CNN Town Halls Tonight: What Time Is Each Candidate Speaking?

Getty CNN is hosting a marathon of town halls tonight featuring Bernie Sanders, Kamala Harris, Elizabeth Warren, Pete Buttigieg and Amy Klobuchar.

CNN is hosting five town halls tonight, April 22, showcasing five Democratic candidates vying for the 2020 nomination for president: Senators Bernie Sanders, Elizabeth Warren, Kamala Harris, Amy Klobuchar, and Mayor Pete Buttigieg.

Each candidate will get one hour to present their case and take questions from the audience. The crowd will consist of millennial and Generation Z voters, including approximately 200 students from Harvard. The Institute of Politics at Harvard Kennedy School is co-hosting the event at St. Anselm’s College in Manchester, New Hampshire.

What Time is Each Candidate Taking Questions in Tonight’s CNN Town Hall?

The order of the town hall is as follows:

• 7 pm ET: Sen. Amy Klobuchar
• 8 pm ET: Sen. Elizabeth Warren
• 9 pm ET: Sen. Bernie Sanders
• 10 pm ET: Sen. Kamala Harris
• 11 pm ET: South Bend Mayor Pete Buttigieg

Three CNN anchors are taking turns moderating each individual hour. Chris Cuomo leads off the night and will moderate the hour devoted to Senator Klobuchar. He’ll return at 9 p.m. to moderate Senator Sanders’ time slot.

Anderson Cooper will moderate Senator Warren’s hour at 8 p.m., and then return at 11 p.m. for Mayor Buttigieg’s slot. Don Lemon will moderate Senator Harris’ town hall at 10 p.m.

A Poll Released By Harvard Today Shows That Younger Voters Favor Senator Bernie Sanders For the Democratic Nomination By a Wide Margin

Senator Bernie Sanders is entering the youth-focused town hall as the heavy favorite. Harvard’s Institute of Politics released the results of a national poll earlier today. Surveyors asked Democratic primary voters between the ages of 18 and 29 who they supported for the nomination at this point. The poll was conducted between March 8-20 and has a margin of error of +/- 4.5 percent.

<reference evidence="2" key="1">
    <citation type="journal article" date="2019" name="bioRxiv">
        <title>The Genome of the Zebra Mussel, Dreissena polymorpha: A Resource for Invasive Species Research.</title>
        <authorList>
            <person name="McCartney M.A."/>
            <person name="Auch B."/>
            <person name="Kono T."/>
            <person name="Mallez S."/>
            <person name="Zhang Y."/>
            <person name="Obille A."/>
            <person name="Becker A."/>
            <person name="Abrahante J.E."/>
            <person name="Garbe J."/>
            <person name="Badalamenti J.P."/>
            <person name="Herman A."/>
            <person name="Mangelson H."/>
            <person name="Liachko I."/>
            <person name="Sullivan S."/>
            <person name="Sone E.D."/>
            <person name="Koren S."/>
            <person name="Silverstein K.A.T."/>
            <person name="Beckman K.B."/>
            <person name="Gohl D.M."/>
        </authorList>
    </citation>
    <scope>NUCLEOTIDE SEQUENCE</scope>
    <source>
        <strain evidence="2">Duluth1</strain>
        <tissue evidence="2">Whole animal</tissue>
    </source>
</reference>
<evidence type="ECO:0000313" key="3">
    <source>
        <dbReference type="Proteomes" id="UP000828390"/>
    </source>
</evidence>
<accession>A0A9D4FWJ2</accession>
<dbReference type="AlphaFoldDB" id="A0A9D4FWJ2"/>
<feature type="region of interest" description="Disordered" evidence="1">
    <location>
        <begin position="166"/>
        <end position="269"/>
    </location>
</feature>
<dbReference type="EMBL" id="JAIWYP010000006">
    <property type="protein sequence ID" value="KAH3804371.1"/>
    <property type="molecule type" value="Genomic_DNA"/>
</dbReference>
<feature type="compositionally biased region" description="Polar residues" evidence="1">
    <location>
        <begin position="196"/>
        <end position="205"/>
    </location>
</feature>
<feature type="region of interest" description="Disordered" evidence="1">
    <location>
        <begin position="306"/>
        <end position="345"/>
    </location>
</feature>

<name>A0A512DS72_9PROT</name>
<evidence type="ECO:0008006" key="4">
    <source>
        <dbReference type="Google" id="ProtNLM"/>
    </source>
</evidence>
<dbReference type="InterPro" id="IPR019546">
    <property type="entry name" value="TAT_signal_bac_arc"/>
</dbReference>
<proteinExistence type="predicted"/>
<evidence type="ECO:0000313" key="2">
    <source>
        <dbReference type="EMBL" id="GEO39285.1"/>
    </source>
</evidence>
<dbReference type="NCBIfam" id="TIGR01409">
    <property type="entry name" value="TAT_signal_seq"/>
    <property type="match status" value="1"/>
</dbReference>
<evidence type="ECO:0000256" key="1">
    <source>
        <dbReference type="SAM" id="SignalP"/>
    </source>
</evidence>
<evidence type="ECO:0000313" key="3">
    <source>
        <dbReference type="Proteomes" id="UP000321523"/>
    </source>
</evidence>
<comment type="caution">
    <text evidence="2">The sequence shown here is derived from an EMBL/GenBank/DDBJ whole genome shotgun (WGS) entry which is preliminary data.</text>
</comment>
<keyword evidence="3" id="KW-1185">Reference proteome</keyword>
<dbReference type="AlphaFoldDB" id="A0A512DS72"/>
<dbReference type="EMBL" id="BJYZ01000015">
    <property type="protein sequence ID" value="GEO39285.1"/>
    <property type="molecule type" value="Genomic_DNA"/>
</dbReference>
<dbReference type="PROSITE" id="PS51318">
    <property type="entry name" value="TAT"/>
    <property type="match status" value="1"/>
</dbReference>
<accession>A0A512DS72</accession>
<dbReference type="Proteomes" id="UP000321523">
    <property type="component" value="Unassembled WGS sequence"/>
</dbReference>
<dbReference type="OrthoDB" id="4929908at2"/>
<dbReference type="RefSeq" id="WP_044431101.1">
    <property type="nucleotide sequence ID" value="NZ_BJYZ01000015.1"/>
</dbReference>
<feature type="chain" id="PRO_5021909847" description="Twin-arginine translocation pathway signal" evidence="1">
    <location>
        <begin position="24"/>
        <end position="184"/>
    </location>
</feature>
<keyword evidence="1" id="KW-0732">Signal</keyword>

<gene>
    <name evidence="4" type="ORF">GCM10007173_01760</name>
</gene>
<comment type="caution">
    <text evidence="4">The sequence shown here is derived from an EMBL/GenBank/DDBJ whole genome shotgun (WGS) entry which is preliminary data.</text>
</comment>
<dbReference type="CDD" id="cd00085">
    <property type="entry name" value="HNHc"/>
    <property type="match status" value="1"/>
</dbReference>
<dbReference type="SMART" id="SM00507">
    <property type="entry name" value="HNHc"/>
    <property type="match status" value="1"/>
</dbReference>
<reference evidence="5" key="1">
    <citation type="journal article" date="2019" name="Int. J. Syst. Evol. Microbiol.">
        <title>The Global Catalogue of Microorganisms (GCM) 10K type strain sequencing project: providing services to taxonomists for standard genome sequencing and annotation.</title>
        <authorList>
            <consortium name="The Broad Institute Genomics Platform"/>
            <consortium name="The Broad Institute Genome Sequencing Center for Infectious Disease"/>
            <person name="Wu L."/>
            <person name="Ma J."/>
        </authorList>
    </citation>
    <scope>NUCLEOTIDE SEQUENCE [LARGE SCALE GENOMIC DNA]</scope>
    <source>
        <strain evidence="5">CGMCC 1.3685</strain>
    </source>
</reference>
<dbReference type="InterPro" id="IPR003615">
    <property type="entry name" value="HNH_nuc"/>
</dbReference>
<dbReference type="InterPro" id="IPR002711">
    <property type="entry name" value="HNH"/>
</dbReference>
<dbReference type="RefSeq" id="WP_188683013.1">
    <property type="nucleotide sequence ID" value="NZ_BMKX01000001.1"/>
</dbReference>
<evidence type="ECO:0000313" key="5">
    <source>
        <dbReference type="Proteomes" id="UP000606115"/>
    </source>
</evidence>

The poll found that young voters prefer Senator Sanders and former Vice President Joe Biden. Sanders received support from 31 percent of those surveyed and 20 percent of voters favored Biden. No other candidate came anywhere close to those numbers. A full 20 percent of young voters responded that they were undecided.

Former Rep. Beto O’Rourke drew 10 percent of the support. Senators Harris trailed with 5 percent of the vote, Warren with 4 percent, Senator Cory Booker with 3 percent and entrepreneur Andrew Yang with 2 percent. Buttigieg, Klobuchar, Julian Castro, Rep. Tulsi Gabbard, Senator Kirsten Gillibrand, and Governor Jay Inslee all came in with support from just 1 percent of those surveyed.

Harvard Institute of Politics: National Poll of Voters Ages 18-29 [3/08/19 to 3/20/19]

Bernie Sanders 31%
Joe Biden 20%
Undecided 20%
Beto O’Rourke 10%
Kamala Harris 5%
Elizabeth Warren 4%
Cory Booker 3%
Andrew Yang 2%
Pete Buttigieg 1%
Amy Klobuchar 1%
Tulsi Gabbard 1%
Kirsten Gillibrand 1%
Julian Castro 1%
Jay Inslee 1%

Generation Z Will Account For 10 Percent of Eligible Voters in the 2020 Election; Millennials Will Be the Second Largest Group Behind Baby Boomers

In 2020, one-in-ten eligible voters will be members of Generation Z

According to research from the Pew Research Center, Baby Boomers will continue to represent the largest generational group of eligible voters in the 2020 election, at approximately 28 percent. Millennials will account for 27 percent of the electorate, which is actually a slight decline from 2016.

The 2020 election will be the first time that Generation Z, which is those born after 1996, represents a more sizable percentage of the electorate. People ages 18 to 24 will account for 10 percent of eligible voters. However, it’s important to remember that older generations historically are more inclined to show up at the ballot box on election day. In 2016, Baby Boomers and the Silent Generation were 43 percent of the electorate but accounted for 49 percent of the total votes, according to Pew.